We are encountering pushback on expense reports being done within the 60 day rule.

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Q. (con't).

Can you provide details as to the accountable and non-accountable plans? From what I know, expenses must be submitted within 60 days to meet the criteria for an accountable plans and are non-taxable; non-accountable expenses are taxable and added to employee's income. Can you tell me where I can find the appropriate IRS regulation?

 

A.

The IRS publication you're looking for is Publication 535, Business Expenses (https://www.irs.gov/pub/irs-pdf/p535.pdf).

On page 41, you'll find the beginning of the section that defines the requirements of an accountable plan.

The employee must, of course, have incurred the expenses as part of his or her employment; accounted for them to you, the employer, within a reasonable period of time; and returned any excess reimbursement to you, also within a reasonable period of time.

As you read further, you'll see that the IRS defines a "reasonable period of time" for submitting the expenses to you as being within 60 days after the expenses were incurred, and any excess advance or reimbursement must be returned to you within 120 days after the expenses were incurred.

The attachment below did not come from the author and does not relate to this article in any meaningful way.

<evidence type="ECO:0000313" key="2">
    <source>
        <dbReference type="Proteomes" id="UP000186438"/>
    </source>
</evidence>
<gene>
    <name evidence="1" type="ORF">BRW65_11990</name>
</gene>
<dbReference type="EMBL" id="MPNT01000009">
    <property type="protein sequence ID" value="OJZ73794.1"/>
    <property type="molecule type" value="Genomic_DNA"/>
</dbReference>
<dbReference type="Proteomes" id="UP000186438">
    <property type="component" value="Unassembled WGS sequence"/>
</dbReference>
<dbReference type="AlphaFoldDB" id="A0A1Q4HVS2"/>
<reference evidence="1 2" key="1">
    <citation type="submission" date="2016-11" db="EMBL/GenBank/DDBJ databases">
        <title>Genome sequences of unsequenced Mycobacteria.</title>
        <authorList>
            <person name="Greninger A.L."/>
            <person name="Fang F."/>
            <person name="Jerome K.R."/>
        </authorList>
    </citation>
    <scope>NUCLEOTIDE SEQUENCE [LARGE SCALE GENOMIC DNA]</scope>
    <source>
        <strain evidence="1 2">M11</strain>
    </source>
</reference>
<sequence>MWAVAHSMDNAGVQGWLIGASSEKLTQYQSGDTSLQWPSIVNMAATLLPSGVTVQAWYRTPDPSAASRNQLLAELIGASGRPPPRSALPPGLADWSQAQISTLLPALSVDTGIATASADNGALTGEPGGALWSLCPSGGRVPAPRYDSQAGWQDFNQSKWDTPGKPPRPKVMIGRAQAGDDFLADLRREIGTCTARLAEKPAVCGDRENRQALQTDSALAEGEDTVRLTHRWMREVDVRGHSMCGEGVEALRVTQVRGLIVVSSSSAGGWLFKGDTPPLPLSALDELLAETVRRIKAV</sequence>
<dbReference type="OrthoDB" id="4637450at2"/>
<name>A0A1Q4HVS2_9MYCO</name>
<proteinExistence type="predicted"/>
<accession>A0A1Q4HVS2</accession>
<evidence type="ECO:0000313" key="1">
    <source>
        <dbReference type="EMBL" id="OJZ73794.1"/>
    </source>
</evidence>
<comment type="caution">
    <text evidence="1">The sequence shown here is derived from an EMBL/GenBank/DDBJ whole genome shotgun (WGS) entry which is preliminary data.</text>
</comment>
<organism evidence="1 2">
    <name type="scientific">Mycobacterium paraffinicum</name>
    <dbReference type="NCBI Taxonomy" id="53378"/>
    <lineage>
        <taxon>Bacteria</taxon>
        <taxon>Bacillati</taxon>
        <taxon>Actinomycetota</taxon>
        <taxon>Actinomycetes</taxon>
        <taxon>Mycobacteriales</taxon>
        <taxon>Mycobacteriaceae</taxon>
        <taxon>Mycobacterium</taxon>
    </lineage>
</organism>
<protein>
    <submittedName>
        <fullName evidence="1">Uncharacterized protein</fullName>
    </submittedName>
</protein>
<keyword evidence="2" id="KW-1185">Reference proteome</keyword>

Failure to submit the expenses to you with appropriate backup documentation within that reasonable period of time disqualifies them as falling under an accountable plan, and these expenses then become taxable as wages to the employees, as you note.

Since this is an IRS regulation and very clearly explained in this publication, I'd suggest you direct the employees to read it and explain that while their expenses will still be reimbursed after the 60 day cutoff, in that situation, the law states that these amounts must be reported as wages on their W-2s and they will be responsible for paying the taxes on them.

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